As part of the Concert for George in 2002, Paul McCartney led an all-star band in a touching rendition of his Beatles bandmate George Harrison’s iconic hit ‘All Things Must Pass’. The song is sung in memory of Harrison a year after his passing and its message still rings true today.
The Concert for George was held at the Royal Albert Hall in London on 29 November as a fitting memorial to the mercurial songwriting genius and former Beatle, George Harrison, on the first anniversary of his death. The event was organised by Harrison’s widow, Olivia, and his son, Dhani, and was a global musical event, expertly guided by Eric Clapton. The profits from the event went to the Material World Charitable Foundation, an organisation founded by Harrison.
It welcomed a host of incredible guests for the evening, opened by Anoushka Shankar, Ravi Shankar’s daughter, the stars on show were brighter than ever. It even saw a Monty Python comedy break introduce Academy Award-winner Tom Hanks singing ‘The Lumberjack Song’—but the real party began when ‘George’s Band’ rolled into town.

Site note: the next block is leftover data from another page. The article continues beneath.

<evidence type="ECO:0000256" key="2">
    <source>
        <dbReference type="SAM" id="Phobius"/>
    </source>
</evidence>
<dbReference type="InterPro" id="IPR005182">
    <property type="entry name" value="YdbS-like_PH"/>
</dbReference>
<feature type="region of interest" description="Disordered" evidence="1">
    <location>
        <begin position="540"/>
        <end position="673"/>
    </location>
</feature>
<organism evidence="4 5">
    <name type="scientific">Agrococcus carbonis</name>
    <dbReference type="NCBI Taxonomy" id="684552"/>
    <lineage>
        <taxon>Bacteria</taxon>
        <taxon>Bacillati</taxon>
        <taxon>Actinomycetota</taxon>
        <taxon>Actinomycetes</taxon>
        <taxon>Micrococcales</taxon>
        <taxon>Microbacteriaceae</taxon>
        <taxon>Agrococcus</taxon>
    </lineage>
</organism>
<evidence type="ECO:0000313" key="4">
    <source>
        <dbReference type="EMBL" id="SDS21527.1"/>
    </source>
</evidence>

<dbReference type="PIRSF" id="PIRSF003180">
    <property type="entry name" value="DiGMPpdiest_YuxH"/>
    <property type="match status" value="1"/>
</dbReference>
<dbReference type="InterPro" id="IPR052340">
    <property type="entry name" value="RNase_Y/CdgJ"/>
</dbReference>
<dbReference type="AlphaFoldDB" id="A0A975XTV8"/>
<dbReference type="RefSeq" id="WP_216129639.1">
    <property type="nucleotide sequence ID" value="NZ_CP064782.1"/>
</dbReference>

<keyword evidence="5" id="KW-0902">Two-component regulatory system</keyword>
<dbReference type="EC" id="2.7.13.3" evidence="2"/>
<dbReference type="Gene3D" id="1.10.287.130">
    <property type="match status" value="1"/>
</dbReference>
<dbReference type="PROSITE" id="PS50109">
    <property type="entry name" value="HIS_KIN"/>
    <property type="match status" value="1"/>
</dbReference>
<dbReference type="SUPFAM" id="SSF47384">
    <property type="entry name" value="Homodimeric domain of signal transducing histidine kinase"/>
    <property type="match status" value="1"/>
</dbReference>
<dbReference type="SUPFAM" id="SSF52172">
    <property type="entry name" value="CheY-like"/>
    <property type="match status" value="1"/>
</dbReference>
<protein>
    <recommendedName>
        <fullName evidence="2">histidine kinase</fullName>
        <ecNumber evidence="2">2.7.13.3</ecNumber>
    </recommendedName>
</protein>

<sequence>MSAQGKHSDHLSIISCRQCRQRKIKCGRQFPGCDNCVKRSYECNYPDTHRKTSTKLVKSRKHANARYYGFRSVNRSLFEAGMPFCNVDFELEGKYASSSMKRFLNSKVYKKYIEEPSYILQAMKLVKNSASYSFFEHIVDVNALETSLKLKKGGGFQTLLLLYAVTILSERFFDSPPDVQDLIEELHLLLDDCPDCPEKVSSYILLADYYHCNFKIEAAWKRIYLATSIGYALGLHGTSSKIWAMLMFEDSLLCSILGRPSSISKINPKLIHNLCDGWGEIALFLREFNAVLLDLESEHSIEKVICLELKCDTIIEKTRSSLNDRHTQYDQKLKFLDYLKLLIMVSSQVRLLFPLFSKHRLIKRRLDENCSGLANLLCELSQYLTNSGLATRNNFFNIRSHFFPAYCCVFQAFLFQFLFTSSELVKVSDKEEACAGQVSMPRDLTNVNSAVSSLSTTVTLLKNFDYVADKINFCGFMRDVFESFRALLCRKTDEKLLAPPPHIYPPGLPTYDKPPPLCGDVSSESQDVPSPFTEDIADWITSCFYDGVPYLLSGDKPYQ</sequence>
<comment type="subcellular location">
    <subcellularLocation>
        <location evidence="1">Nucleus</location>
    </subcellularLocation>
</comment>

The concert included surviving members of The Beatles, Ringo Starr and Paul McCartney, join an all-star list of musicians including Eric Clapton, Jeff Lynne, Tom Petty and the Heartbreakers, Billy Preston, Jools Holland and more. It was truly a feast for the ears as the band performed some of Harrison’s most treasured hits.
The group’s singers took turns on some of the notable tunes in Harrison’s catalogue with notable moments coming with Clapton and McCartney’s touching performance of ‘Something’, which Macca opened with a ukelele solo, as well as Ringo Starr joining the pair for a gorgeous ‘While My Guitar Gently Weeps’—but it was McCartney’s command of ‘All Things Must Pass’ that caught our eye.
Not only is this a wonderful performance that McCartney leads but it’s the song itself that feels particularly poignant in the audience in 2002. While the reason the audience and the artists were in the room together at all was, of course, a sad and painful one but with Harrison’s triumphant ‘All Things Must Pass’, McCartney enacts his former bandmates vision.
McCartney sings the track beautifully, adding his own delicacy to proceedings. As the song’s subject matter deals with the transience of human existence and the need for optimism over fatalism, McCartney and George’s Band package it all up on soothing and soulful music.
It’s a beautiful rendition for all involved and sees the artists on stage and the audience in their seats connect for one cherishable moment. At a time when the weight of negativity around coronavirus feels too heavy, remember some words by The Beatles: